Domestic BatteryThe Illinois State Senate Judiciary Committee will begin hearings on changes to the Rights of Crime Victims and Witnesses Act. This Act is commonly known as the Illinois Crime Victims Bill of Rights. This Act is designed to preserve, protect and enforce the guaranteed rights of Crime Victims throughout the criminal justice process. It requires that victims receive notice of all court dates, requires prosecutors to communicate with victims, and gives victims the right to be consulted when it comes to plea agreements and at sentencing hearings.  The changes that will be considered by the Senate Judiciary Committee will give crime victims the right to hire an attorney who will represent them during the entire criminal case so as to ensure that their rights are protected and enforced at no charge.  The attorney fee will be paid from the Crime Victim Compensation Fund. This Fund was established by the State Legislature to help victims of violent crime and their families to help reduce the financial burden to them. Currently, Crime Victims are allowed to hire their own attorney to represent them in a criminal case. But under current law, the victim has to pay for the attorney out of their own pocket. The new law will provide that the attorney be paid out of this Fund.

There is no doubt that more needs to be done to help crime victims. In my practice, I frequently receive phone calls from people who are victims of crime looking for answers and looking for help. While there’s plenty of resources online for criminal defendants looking for legal representation in criminal cases, there are not enough resources to assist victims of crime. This is especially true for victims of Domestic Violence. Not only do they have to go to court and try to understand how the court proceedings will affect their lives, but many of these victims have to make arrangements to live outside the home. Some of the victims have child care issues, child support issues, child visitation issues, and various other issues having to do with raising their family during the pendency of a Domestic Battery criminal prosecution and afterwards. Many of these cases involve Orders of Protection, Conditions of Bond issues which may affect whether they can have contact with their spouse, and various other issues that go well beyond the criminal proceedings in court. These victims are in desperate need of assistance. Some of these victims have never been on their own before. These people need help and it’s very difficult, if not impossible, to find someone to help you. On top of that, to ask victims to come up with money to hire their own attorney is simply unrealistic. Prosecutors are busy prosecuting cases in court. To ask them to take on the responsibility of basically representing the victim during a criminal prosecution may be asking too much of prosecutors. There is no doubt that victims of crime need and deserve an attorney who will be with them during all the phases of a criminal case. Many victims of crime have never been exposed to the criminal justice system. Some criminal defendants have previously been through the system so they know what is happening and what is going to happen.  As with many other things, while this is a good idea, the money may not be there to make this work. The State of Illinois is going through very difficult economic times. If you ask any Illinois resident they will tell you that Illinois is basically broke. There may not be any money to make this work. So while conceptually this legislation makes sense, there may not be enough money around to make this happen.  In addition to the financial constraints, the Attorney General’s office is also withholding support for the legislation. Apparently, recent changes to this same Act were made and the Attorney General’s office wants to wait and see how the new changes operate before agreeing to more changes to the Illinois Crime Victims Bill of Rights.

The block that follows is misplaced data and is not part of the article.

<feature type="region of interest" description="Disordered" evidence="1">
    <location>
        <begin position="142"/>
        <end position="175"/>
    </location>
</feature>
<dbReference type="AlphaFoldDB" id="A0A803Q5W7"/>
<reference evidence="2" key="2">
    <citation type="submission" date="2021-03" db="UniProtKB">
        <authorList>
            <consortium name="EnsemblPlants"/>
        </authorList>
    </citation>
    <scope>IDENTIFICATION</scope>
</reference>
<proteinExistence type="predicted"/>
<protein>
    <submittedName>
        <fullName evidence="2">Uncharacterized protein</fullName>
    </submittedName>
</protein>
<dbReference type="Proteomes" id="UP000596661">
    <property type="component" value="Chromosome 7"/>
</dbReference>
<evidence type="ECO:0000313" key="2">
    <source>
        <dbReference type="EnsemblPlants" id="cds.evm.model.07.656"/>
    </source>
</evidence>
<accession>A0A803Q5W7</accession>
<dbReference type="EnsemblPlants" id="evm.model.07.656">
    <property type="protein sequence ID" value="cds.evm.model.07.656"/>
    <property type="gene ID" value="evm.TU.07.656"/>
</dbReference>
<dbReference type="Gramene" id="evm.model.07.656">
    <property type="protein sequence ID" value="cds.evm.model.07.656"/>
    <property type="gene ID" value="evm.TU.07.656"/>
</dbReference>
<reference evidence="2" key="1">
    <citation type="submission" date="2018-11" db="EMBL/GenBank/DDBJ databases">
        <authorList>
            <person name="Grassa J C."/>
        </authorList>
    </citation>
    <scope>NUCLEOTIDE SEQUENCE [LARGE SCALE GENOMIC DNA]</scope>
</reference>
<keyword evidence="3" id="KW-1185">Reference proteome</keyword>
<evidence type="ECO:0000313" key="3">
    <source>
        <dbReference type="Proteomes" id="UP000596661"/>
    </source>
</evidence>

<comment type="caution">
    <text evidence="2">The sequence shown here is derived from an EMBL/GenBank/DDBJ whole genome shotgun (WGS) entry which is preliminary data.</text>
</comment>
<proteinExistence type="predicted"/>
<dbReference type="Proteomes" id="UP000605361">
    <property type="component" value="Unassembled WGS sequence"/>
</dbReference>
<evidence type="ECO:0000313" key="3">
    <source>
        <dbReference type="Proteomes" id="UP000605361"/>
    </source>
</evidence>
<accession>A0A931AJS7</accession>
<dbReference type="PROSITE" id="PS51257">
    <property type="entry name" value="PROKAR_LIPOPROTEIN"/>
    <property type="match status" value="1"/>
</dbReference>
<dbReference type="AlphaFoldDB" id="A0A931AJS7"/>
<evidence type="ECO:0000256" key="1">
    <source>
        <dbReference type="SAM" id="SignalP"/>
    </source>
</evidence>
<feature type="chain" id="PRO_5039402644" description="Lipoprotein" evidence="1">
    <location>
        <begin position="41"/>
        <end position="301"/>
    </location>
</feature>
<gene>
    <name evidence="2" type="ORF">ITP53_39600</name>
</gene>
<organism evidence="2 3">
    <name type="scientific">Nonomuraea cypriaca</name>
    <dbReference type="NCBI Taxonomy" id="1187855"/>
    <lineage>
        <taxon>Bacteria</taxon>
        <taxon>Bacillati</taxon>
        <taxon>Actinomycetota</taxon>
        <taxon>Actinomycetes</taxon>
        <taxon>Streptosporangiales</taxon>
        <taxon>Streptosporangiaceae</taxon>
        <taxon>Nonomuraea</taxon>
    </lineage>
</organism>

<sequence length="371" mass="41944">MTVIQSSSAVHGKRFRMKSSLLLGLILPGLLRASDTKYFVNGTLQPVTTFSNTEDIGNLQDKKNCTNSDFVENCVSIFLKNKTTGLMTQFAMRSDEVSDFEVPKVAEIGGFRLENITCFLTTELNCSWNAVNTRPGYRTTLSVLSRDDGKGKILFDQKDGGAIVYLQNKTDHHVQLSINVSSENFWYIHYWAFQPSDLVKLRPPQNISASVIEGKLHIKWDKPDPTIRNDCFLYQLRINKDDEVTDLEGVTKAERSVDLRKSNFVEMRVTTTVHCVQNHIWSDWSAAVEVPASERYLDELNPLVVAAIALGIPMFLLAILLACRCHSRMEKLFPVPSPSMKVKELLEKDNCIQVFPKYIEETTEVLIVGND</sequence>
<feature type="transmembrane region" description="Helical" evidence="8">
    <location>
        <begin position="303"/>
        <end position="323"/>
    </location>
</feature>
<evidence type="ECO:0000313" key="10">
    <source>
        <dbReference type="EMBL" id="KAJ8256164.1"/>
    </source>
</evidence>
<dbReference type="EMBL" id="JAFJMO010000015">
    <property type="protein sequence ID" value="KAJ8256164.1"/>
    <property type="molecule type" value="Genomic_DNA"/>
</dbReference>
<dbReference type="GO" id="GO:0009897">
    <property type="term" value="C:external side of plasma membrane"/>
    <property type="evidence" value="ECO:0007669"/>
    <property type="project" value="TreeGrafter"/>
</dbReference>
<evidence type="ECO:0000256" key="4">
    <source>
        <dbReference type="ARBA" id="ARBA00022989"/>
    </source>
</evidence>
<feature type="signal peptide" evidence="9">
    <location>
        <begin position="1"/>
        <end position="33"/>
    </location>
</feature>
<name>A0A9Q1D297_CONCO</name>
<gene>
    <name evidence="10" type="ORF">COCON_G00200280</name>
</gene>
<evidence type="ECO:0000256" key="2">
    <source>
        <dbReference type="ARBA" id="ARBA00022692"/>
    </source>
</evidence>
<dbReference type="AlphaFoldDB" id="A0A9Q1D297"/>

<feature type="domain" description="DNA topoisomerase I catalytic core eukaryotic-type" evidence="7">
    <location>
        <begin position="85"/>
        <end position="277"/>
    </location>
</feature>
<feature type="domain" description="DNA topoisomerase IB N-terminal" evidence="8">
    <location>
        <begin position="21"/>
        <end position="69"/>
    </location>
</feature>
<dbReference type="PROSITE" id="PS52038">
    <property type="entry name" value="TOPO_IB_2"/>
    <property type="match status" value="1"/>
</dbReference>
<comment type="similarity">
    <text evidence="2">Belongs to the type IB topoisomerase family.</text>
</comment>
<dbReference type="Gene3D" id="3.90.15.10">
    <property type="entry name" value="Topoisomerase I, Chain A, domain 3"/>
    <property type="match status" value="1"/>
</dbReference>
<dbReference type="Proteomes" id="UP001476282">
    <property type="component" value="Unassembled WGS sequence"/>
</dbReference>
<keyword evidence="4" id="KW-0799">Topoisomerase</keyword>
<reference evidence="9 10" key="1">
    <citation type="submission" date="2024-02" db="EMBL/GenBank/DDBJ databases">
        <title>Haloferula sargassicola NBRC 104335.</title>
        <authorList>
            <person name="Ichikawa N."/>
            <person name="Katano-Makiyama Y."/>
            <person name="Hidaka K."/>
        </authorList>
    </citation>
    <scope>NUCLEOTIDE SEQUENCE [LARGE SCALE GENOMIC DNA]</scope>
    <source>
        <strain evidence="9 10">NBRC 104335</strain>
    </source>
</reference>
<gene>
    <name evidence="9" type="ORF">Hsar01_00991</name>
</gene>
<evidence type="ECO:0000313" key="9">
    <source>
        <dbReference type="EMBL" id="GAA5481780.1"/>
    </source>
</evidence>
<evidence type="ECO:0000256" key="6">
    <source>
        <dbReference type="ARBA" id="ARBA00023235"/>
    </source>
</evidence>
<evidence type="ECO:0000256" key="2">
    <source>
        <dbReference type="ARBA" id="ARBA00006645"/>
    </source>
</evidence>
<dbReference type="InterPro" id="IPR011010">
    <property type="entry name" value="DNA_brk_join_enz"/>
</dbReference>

If the measure makes it past the Judiciary Committee, it will go before the House and Senate for a vote.